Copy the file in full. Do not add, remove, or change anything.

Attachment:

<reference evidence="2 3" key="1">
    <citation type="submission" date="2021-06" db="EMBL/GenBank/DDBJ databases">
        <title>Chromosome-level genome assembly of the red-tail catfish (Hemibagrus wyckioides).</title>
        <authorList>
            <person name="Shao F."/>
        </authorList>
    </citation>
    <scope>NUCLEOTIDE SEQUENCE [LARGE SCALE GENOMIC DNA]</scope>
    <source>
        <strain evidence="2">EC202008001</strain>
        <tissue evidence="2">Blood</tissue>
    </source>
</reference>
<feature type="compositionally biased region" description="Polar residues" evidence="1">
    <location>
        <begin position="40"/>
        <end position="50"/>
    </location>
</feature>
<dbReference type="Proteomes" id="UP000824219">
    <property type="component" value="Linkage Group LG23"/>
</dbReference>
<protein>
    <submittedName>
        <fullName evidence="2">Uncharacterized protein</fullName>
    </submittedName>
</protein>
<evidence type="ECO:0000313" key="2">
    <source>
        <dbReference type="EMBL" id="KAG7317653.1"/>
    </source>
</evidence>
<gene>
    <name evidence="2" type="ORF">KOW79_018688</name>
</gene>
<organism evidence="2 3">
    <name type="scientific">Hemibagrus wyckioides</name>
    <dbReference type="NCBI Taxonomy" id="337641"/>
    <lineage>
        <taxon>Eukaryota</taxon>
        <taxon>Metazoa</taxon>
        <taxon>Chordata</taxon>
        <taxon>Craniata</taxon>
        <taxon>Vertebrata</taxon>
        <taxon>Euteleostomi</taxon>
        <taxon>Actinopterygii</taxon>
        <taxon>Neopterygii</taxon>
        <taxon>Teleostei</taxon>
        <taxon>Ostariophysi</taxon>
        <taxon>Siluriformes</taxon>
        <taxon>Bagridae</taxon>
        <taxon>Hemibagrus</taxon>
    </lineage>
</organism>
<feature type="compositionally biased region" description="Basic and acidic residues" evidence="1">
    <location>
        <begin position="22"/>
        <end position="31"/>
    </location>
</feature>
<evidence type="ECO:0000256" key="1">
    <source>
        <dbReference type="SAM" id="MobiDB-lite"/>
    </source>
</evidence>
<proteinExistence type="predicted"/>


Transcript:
<reference evidence="2 3" key="1">
    <citation type="submission" date="2021-06" db="EMBL/GenBank/DDBJ databases">
        <title>Chromosome-level genome assembly of the red-tail catfish (Hemibagrus wyckioides).</title>
        <authorList>
            <person name="Shao F."/>
        </authorList>
    </citation>
    <scope>NUCLEOTIDE SEQUENCE [LARGE SCALE GENOMIC DNA]</scope>
    <source>
        <strain evidence="2">EC202008001</strain>
        <tissue evidence="2">Blood</tissue>
    </source>
</reference>
<feature type="compositionally biased region" description="Polar residues" evidence="1">
    <location>
        <begin position="40"/>
        <end position="50"/>
    </location>
</feature>
<dbReference type="Proteomes" id="UP000824219">
    <property type="component" value="Linkage Group LG23"/>
</dbReference>
<protein>
    <submittedName>
        <fullName evidence="2">Uncharacterized protein</fullName>
    </submittedName>
</protein>
<evidence type="ECO:0000313" key="2">
    <source>
        <dbReference type="EMBL" id="KAG7317653.1"/>
    </source>
</evidence>
<gene>
    <name evidence="2" type="ORF">KOW79_018688</name>
</gene>
<organism evidence="2 3">
    <name type="scientific">Hemibagrus wyckioides</name>
    <dbReference type="NCBI Taxonomy" id="337641"/>
    <lineage>
        <taxon>Eukaryota</taxon>
        <taxon>Metazoa</taxon>
        <taxon>Chordata</taxon>
        <taxon>Craniata</taxon>
        <taxon>Vertebrata</taxon>
        <taxon>Euteleostomi</taxon>
        <taxon>Actinopterygii</taxon>
        <taxon>Neopterygii</taxon>
        <taxon>Teleostei</taxon>
        <taxon>Ostariophysi</taxon>
        <taxon>Siluriformes</taxon>
        <taxon>Bagridae</taxon>
        <taxon>Hemibagrus</taxon>
    </lineage>
</organism>
<feature type="compositionally biased region" description="Basic and acidic residues" evidence="1">
    <location>
        <begin position="22"/>
        <end position="31"/>
    </location>
</feature>
<evidence type="ECO:0000256" key="1">
    <source>
        <dbReference type="SAM" id="MobiDB-lite"/>
    </source>
</evidence>
<proteinExistence type="predicted"/>